From that early age he has been dependent upon his own resourees. A limited education was all that the schools of that time could afford and the circumstanses of his early life were such that he could hardly attend such schools as did exist. There were no public schools in Indiana anywhere when he was a boy. School was conducted on the subscription plan. Reverend Mr. Knipe is a man of culture and intellectual attainments, but has gained this training largely as a result of private study and of long and constant association with men and affairs. The reading of many books constituted a part of his education, and to his reading he has brought a judgment and discrimination in selecting the facts best presented. After the death of his father he worked for neighboring farmers at wages. While working for a farmer in Putnam County, Indiana, the Mexican war broke out. He enlisted for service, and was mustered in at New Albany, Indiana, as a private in Company A of the First Indiana Regiment. The First Indiana Regiment saw active service on the battlefield of Monterey and in much other campaigning in Northern Mexico. Mr. Knipe was with his command through all its service.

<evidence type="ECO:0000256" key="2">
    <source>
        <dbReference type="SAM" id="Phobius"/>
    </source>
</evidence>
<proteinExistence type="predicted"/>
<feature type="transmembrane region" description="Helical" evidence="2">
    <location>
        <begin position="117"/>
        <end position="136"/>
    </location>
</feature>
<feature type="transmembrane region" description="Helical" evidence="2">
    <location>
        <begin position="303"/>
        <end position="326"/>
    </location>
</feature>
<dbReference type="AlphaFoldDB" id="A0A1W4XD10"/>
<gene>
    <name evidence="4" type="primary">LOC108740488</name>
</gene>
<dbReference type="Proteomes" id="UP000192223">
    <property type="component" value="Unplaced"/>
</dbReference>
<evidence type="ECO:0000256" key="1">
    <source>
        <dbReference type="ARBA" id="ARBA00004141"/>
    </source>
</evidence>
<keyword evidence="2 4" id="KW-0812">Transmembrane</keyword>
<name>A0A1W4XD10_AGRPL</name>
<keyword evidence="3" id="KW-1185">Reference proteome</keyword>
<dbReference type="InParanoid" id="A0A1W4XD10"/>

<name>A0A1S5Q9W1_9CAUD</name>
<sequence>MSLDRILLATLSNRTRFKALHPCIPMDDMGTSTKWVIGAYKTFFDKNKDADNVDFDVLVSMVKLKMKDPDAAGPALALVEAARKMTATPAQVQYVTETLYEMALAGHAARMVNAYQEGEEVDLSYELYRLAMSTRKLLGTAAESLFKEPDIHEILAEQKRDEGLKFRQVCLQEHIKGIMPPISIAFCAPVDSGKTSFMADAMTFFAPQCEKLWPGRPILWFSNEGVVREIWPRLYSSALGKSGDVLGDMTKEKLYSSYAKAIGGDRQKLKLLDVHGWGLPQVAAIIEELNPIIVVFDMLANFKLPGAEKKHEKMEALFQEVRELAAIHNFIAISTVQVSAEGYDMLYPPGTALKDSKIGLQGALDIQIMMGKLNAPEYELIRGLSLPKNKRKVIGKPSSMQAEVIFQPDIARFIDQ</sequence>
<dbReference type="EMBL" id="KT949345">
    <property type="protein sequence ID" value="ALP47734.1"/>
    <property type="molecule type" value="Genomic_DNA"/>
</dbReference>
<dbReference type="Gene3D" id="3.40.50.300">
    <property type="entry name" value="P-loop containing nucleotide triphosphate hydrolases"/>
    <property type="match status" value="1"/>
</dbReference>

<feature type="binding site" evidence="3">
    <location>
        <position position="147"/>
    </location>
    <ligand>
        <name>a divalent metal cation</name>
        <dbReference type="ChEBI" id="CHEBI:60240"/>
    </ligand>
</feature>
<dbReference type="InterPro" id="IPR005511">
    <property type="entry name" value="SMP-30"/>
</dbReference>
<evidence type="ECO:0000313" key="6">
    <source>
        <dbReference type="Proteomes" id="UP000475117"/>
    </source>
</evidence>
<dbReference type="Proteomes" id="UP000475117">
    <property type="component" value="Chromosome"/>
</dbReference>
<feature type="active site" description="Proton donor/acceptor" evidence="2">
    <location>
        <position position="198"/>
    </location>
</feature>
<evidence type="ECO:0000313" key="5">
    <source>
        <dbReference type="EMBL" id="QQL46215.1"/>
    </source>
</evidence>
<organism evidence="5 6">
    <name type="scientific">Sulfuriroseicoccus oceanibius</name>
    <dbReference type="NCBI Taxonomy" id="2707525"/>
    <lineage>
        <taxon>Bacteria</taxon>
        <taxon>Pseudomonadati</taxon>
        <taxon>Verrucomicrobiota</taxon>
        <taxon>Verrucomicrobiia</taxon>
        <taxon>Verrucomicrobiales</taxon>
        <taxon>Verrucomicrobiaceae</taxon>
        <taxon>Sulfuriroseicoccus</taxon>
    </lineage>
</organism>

After his honorable discharge be returned to Putnam County, Indiana, and was engaged in farming until his thirtieth year. In 1857 he came to Kansas. Kansas was still a territory, and the scene of constant fends between the free state men and the pro-slavery advocates. Mr. Knipe pre-empted 160 acres of land in Jackson County. This land was located eleven miles due west of Holton. He proved successful as a farmer, acquired other lands, and is still interested in a large amount of Kansas real estate. He achieved a gratifying success as a farmer and stock raiser.